This is important because people who are deaf or hard of hearing may not be able to hear the audio in your videos.
5. Design forms that are easy to use
Forms can be nearly impossible to use if they're not well-designed and properly labeled.
When designing these, be sure to label each form field clearly. This includes using the proper input type (e.g., text, radio button, checkbox, etc.) and providing clear instructions on how to fill out the form.
And don’t forget about error messages! Make sure they’re clear and helpful so that users can easily fix any problems.
6. Use jump links
You should also incorporate jump links (skip links) whenever possible. This allows users to quickly navigate to the section they’re interested in without having to scroll through all of the content on your page.
This is especially helpful for people who use screen readers, as it saves them from having to listen to the entire page before they can get to the content they’re interested in.
7. Test your website regularly for accessibility issues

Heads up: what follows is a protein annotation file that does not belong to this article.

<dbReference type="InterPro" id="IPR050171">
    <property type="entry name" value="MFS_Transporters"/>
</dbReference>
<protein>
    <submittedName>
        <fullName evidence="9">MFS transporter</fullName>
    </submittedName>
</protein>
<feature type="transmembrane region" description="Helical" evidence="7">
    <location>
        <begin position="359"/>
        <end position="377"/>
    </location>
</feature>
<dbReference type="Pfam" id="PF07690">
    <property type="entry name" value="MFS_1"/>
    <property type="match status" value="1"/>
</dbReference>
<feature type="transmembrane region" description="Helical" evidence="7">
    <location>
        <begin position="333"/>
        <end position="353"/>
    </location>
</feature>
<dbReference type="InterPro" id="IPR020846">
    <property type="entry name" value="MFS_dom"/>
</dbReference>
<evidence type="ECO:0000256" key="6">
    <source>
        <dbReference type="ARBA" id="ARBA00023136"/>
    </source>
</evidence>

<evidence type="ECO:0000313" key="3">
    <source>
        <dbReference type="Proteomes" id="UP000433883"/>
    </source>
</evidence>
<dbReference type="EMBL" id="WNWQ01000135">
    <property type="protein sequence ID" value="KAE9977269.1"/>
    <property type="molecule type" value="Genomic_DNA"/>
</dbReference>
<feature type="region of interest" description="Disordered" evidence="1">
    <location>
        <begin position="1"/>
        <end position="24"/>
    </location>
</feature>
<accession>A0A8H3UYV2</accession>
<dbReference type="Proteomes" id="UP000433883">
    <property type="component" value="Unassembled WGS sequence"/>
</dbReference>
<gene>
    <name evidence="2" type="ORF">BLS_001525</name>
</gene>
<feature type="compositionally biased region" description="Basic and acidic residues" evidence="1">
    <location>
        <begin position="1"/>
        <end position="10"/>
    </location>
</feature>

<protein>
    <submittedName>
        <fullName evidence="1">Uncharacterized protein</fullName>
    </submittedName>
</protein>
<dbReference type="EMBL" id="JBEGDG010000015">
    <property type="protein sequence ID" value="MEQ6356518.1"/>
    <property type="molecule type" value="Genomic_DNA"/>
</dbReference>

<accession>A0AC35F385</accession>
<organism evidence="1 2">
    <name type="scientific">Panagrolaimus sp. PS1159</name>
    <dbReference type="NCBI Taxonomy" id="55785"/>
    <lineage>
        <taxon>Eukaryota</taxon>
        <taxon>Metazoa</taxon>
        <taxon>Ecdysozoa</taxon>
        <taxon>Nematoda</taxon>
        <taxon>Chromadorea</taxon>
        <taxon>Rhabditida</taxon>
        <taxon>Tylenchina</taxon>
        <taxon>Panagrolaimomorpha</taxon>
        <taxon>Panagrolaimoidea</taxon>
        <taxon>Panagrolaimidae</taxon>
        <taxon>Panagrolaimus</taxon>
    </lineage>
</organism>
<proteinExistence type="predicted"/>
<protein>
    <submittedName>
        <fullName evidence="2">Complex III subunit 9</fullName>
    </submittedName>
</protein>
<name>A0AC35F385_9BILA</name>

To ensure that your website is accessible and compliant with the latest accessibility standards, you need to test it regularly.
This includes using various tools to check for common accessibility issues, such as missing alt text, low color contrast and empty buttons.
You should also test your website using different browsers and devices. This helps you catch any accessibility issues that may only be apparent in certain browsers or devices. Some of the most popular accessibility testing tools include WAVE, axe, and Accessibility Insights.
Make sure your website is accessible to everyone, regardless of ability, and you’ll reap the benefits of a wider audience and improved user experience.
We’re eager to help you make your website a more inclusive experience for users. If you’d like some help building or designing an accessible website, connect with one of our design and developer experts!